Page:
In Marvel Comics, Jennifer Walters is Bruce Banner's cousin and became She-Hulk after receiving a blood transfusion from him. However, unlike Banner she retained her full intelligence when she turned green. In addition to being an Avenger and a member of the Fantastic Four, she has maintained a law practice over the years. That's right, it's "Unfrozen Caveman Lawyer" done even better: "Sexy Green Monster Lady Lawyer." Defending superheroes and villains in court is a whole different kind of story, and so this would be a good premise for a Netflix show. After that, we could see Walters pop up elsewhere in the MCU - whether in the court room or in spandex.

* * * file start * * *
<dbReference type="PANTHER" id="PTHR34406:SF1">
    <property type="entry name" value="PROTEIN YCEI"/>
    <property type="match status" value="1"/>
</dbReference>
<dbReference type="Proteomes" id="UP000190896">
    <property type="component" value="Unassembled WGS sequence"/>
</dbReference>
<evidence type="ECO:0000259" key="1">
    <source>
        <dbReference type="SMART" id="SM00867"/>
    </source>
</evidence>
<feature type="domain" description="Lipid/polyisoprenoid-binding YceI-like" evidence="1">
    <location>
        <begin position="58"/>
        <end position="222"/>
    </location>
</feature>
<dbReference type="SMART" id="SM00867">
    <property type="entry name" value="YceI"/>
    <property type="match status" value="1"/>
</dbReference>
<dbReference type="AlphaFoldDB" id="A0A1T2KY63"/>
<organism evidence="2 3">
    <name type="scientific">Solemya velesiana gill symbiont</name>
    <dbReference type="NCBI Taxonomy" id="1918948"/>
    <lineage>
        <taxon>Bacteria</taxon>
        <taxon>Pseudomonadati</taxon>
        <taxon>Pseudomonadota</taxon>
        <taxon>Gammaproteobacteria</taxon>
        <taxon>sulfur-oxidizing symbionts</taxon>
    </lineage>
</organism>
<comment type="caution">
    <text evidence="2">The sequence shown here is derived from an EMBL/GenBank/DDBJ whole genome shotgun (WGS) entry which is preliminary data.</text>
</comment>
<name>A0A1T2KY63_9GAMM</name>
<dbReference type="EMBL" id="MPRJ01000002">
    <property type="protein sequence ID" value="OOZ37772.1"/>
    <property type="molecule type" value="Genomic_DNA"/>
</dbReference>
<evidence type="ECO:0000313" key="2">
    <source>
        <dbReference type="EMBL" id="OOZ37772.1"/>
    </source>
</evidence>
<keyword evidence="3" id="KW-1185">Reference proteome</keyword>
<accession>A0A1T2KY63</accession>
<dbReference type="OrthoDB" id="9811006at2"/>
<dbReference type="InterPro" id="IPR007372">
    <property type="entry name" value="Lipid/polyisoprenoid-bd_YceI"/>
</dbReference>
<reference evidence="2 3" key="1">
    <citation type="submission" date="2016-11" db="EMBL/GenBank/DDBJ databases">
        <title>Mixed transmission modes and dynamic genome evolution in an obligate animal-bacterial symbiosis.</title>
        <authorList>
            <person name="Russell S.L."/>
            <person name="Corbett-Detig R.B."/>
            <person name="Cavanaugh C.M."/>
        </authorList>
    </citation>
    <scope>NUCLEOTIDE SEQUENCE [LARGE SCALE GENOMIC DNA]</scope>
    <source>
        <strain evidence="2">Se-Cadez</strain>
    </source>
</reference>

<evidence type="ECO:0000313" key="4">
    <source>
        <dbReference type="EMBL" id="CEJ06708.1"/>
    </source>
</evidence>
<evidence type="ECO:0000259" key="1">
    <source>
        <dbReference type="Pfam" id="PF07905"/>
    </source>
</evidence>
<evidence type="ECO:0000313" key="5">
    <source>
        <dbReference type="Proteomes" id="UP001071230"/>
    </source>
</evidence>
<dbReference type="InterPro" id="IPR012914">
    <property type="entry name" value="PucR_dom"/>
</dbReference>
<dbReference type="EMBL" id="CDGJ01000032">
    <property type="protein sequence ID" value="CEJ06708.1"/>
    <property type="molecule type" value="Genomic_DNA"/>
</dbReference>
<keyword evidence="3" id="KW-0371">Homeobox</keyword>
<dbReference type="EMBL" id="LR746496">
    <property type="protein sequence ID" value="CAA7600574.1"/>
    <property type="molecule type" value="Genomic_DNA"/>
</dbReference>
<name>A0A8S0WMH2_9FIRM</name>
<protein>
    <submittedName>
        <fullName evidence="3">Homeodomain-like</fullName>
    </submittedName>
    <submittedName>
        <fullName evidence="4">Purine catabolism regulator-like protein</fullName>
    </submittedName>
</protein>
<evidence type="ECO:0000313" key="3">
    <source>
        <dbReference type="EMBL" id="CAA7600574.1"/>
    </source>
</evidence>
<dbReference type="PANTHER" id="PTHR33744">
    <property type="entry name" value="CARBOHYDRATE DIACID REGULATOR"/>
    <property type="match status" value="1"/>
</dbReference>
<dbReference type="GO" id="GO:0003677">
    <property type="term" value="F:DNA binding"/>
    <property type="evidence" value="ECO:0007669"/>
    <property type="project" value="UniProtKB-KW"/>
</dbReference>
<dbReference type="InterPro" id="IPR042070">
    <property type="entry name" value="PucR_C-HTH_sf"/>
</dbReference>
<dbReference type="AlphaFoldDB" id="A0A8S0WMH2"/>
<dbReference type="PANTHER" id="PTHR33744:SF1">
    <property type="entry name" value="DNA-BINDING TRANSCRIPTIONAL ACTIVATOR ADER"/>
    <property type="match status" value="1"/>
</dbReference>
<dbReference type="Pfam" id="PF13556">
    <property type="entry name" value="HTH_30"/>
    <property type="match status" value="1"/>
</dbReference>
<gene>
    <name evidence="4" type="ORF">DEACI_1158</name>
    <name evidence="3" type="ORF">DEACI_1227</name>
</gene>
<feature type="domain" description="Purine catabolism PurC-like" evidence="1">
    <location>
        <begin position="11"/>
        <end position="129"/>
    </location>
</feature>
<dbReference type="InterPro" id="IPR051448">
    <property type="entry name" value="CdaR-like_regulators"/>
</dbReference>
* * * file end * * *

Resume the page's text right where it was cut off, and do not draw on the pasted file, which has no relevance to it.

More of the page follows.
Honorable Mentions: The Punisher and Ghost Rider
Technically, the Punisher has had three movies so far and Ghost Rider has had two. However, none of those has been with Marvel Studios and none has really captured the essence of the characters. Now that Marvel has the rights back to both characters, I would love to see what authentic versions of these characters could look like on the screen. While there are a lot of places they could pop up in the MCU, the brutal vigilante and the demon-possessed spirit of vengeance would both be perfect for more mature-audience series on Netflix or even a premium channel like HBO.
Update: the Punisher has been cast in the MCU and will feature prominently on the second season of Daredevil in the spring of 2016. Speculation is that he could get his own Netflix series if he is well received there.